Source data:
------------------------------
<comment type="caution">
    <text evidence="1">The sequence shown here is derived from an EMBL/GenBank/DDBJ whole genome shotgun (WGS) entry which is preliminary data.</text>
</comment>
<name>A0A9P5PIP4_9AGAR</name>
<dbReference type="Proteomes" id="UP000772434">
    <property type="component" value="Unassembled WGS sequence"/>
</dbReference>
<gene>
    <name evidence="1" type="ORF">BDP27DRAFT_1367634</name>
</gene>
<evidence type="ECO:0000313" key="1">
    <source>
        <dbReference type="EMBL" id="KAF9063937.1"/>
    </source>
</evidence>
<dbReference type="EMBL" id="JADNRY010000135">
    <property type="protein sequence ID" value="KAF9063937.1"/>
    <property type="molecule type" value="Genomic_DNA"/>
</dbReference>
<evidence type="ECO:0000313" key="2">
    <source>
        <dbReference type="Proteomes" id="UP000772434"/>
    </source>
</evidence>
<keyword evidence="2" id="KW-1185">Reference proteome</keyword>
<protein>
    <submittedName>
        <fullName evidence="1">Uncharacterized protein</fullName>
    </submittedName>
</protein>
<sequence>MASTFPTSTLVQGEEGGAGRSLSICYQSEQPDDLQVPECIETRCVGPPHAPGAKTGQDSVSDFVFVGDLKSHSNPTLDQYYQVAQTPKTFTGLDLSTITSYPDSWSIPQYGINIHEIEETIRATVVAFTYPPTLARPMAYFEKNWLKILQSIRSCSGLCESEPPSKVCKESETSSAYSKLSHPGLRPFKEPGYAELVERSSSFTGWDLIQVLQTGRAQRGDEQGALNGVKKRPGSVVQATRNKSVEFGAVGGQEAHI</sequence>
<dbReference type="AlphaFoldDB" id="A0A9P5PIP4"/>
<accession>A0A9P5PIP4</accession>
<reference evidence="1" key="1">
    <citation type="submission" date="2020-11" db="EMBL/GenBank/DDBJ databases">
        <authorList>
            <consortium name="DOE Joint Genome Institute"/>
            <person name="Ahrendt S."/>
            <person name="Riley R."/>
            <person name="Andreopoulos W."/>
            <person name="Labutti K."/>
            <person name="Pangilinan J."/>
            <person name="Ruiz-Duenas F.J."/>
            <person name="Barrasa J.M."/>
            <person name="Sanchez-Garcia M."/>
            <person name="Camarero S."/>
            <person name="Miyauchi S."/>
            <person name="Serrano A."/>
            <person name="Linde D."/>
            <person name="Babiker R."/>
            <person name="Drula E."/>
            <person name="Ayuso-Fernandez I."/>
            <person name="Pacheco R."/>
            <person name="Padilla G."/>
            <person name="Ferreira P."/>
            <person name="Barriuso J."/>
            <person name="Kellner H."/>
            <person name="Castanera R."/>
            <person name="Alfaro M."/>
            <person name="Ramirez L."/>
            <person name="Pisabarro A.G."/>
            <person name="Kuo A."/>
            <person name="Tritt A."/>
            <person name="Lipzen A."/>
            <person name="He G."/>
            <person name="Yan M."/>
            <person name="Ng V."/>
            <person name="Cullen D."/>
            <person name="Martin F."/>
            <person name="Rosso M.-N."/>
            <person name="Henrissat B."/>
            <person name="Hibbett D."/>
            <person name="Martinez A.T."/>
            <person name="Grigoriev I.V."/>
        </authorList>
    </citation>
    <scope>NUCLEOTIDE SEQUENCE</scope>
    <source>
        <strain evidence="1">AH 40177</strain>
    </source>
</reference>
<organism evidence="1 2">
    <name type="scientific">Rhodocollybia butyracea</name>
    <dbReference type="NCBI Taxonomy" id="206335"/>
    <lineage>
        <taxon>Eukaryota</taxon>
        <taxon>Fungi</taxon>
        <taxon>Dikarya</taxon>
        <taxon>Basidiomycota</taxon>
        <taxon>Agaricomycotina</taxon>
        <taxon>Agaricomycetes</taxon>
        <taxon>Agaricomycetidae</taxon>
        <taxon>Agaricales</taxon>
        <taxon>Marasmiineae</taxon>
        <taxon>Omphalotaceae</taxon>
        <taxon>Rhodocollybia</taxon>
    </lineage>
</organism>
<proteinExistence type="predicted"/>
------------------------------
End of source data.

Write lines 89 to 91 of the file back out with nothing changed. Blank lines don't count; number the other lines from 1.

        <taxon>Basidiomycota</taxon>
        <taxon>Agaricomycotina</taxon>
        <taxon>Agaricomycetes</taxon>